The Hymns and Carols of Christmas

Christ by Cynewulf

Notes Concerning
Part 1: Advent Lyrics

For Advent

Words: Veni, Veni, Emanuel (the "O" Antiphons),
Authorship Unknown, 8th Century Latin;
Published As A Hymn in Psalteriolum Cantionum Catholicarum, 7th Edition, Köln, 1710.

Music: "Veni Emmanuel," Based on a 15th Century French Processional,
Arranged by Rev. Thomas Helmore  and harmonized by Rev. S. S. Greatheed in
Hymnal Noted, Part II (London: 1856)

Accompanying Harmonies to the Hymnal Noted-Part II
(London: 1858)
MIDI / Noteworthy Composer / PDF / XML
Melody Only: MIDI / Noteworthy Composer / PDF / XML

Meter: 88 88 88

See: Notes on Veni, Veni, Emmanuel

This portion of the longer poem is comprised of 439 lines, in twelve sections. All sections but one have, as their source, a Christmas-tide antiphon, although not necessarily the Greater Antiphons (See generally: O Come, O Come, Emmanuel - Version 1).

Based on the notes by Robert Boenig in Anglo-Saxon Spirituality (New York: Paulist Press, 2000), we can note the beginnings of each of these sections in the Charles Huntington Whitman translation of Advent. See: Cynewulf, Christ. (; translation by Charles Huntington Whitman (Boston: Ginn & Co., 1900.)

The original poem is not complete; it is believed that the first part of the folio became separated from the rest of the manuscript (three of the original seven Greater Antiphons are not included in the resulting poem). Note that the translation by Boenig is under copyright, and is therefore not reproduced here.


Section Opening Line Source


Thou art the corner-stone which the builders once rejected in their work O Rex gentium


O Ruler and righteous King, Thou who holdests the key and openest life O Clavis David


O vision of peace, holy Jerusalem, best of royal thrones Added antiphon:
O Hierusalem, civitas Dei


O thou joy of women in heavenly glory Added antiphon:
O Virgo virginum


Lo! Thou Splendor of the dayspring, fairest of angels O Oriens


O God of spirits, how wisely and how rightly wast O Emmanuel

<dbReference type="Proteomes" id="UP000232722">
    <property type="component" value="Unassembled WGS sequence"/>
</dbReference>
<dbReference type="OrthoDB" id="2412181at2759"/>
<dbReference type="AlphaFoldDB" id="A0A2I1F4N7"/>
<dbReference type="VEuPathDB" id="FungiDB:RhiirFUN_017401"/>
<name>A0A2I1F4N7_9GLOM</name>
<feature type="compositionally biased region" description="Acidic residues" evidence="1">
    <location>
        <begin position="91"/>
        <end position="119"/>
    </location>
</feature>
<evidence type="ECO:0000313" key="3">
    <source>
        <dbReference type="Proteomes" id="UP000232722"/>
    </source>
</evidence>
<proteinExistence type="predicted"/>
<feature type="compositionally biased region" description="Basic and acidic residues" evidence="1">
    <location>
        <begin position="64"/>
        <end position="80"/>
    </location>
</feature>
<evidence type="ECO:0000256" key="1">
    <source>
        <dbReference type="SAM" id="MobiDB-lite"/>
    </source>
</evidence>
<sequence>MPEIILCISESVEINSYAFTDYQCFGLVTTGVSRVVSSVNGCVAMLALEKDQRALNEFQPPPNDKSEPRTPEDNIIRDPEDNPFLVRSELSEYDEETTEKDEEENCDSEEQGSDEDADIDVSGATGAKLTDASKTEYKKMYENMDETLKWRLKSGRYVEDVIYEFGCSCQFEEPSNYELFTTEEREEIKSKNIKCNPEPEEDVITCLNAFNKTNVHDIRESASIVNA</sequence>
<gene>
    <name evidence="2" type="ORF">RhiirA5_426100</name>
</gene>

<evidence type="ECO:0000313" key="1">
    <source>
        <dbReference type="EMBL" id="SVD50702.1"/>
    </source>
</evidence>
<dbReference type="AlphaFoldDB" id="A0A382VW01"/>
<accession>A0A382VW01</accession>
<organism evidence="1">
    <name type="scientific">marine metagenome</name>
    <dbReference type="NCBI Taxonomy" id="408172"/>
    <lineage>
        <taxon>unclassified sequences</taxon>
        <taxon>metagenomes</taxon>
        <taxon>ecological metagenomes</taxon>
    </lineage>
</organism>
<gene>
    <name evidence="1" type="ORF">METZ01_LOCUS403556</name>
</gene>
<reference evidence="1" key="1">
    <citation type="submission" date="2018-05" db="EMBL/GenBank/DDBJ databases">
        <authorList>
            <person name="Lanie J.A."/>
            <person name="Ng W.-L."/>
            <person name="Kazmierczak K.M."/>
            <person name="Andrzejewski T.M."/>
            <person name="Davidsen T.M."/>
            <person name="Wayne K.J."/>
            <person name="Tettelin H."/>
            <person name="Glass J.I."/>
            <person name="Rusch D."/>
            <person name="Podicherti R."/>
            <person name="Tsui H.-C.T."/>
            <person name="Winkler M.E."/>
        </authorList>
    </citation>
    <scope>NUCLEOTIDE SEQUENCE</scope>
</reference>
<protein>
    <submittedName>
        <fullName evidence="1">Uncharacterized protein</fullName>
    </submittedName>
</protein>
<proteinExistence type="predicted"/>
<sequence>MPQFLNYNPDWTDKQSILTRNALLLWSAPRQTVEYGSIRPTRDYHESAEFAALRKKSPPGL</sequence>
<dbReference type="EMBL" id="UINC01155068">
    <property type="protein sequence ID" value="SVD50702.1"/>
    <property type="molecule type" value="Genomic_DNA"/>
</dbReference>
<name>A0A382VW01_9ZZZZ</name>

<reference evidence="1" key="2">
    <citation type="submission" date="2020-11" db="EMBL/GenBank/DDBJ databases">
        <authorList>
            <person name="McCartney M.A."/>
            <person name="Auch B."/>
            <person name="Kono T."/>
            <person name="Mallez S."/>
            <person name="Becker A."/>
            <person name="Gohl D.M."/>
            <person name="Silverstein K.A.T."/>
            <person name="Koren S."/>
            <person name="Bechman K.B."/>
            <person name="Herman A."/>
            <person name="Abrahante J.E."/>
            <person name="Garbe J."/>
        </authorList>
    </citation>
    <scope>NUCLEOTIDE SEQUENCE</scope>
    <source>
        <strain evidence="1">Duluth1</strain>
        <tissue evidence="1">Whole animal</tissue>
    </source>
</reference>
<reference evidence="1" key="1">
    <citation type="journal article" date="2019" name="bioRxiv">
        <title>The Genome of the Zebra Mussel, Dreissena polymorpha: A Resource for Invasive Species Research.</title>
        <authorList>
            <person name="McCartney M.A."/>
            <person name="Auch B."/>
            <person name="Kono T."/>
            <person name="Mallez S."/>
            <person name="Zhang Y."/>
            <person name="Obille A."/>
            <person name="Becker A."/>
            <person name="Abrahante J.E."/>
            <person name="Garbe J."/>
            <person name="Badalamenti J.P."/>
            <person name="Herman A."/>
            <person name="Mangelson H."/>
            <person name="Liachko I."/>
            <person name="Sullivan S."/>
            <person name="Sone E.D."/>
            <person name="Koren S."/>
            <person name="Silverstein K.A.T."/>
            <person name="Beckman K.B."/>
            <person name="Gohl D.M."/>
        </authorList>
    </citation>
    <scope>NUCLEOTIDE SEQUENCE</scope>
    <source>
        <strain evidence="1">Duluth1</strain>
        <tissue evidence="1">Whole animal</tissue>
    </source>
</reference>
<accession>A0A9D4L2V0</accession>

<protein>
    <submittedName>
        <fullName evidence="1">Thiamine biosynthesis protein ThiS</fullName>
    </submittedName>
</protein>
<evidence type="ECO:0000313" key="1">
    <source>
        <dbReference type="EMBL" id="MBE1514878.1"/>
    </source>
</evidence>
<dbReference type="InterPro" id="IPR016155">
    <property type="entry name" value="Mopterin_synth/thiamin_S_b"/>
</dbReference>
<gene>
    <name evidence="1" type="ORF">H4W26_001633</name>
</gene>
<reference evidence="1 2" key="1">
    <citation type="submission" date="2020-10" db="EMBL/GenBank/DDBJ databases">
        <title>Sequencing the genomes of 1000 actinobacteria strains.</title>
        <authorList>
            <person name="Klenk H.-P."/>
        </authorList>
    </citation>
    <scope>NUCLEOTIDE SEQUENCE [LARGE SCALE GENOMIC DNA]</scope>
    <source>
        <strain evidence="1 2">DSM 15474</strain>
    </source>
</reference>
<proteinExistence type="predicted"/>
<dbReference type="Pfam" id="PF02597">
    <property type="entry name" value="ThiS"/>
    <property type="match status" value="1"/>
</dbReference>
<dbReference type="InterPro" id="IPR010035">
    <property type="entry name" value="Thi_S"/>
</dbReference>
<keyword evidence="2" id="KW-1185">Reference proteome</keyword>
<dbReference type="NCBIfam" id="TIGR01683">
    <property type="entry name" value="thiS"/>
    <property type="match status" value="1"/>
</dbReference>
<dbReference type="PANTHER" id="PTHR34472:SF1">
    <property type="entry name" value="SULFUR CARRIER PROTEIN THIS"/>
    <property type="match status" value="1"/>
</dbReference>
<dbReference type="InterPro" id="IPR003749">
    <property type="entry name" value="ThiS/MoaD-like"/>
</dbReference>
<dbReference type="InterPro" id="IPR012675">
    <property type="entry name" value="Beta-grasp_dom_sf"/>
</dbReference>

"Alas my Joseph, son of Jacob," The dialog between Joseph & Mary; this is the only section that is not based on an antiphon.


O Thou King of kings, righteous and peaceful, Christmas antiphon:
O Rex pacifice


O renowned throughout the world, purest of women upon earth of those who ever were born, Added antiphon:
O mundi Domina


O holy Lord of heaven, No known antiphonal source


O Thou glorious heavenly Trinity, Source is two Trinitarian antiphons:
1. Te jure laudant
2. O beata et ...


Lo! how wondrous is the change in the life of men, Antiphon from the Octave of Christmas:
O admirabile commerciam

As it exists, we can make the following observations (with great debts to Boenig and Cook; errors are my own):

a. Four sections are based on the Great O Antiphons.

1. O Rex gentium, et desideratus earum, lapisque angularis, qui facis utraque unem: veni, et salva hominem, quem de limo formasti; December 22. (Section 1)

2. O Clavis David, et sceptrum domus Israel: qui aperis, et nemo claudit; claudis, et nemo aperit: veni et educ vinctum de domo carceris, sedentem in tenebris, et umbra mortis; December 20. (Section 2)

3. O Oriens, splendor lucis aeternae, et sol justitiae: veni, et illumina sedentis in tenebris, et umbra mortis; December 21. (Section 5)

4. O Emmanuel, Rex et legisfer noster, expectatio gentium, et Salvator erum: veni ad salvandum nos, Domine Deus noster; December 23. (Section 6)

The three missing of the seven Greater Antiphons are:

  • December 17: "O Sapientia..." (O Wisdom)

  • December 18: "O Adonai..." (O Lord and Ruler of the House of Israel)

  • December 19: "O Radix Jesse..." (O Root of Jesse)

For prose translations and other information, see The O Antiphons and The Great Advent Antiphons. Amalarius gives the following order of the Antiphons: 1, O Sapienia; 2, O clavis; 3, O Emmanuel; 4, O radix; 5, O oriens; 6, O Adonai; 7, O rex; 8, O Virgo.

b. Three sections are based on “added antiphons.”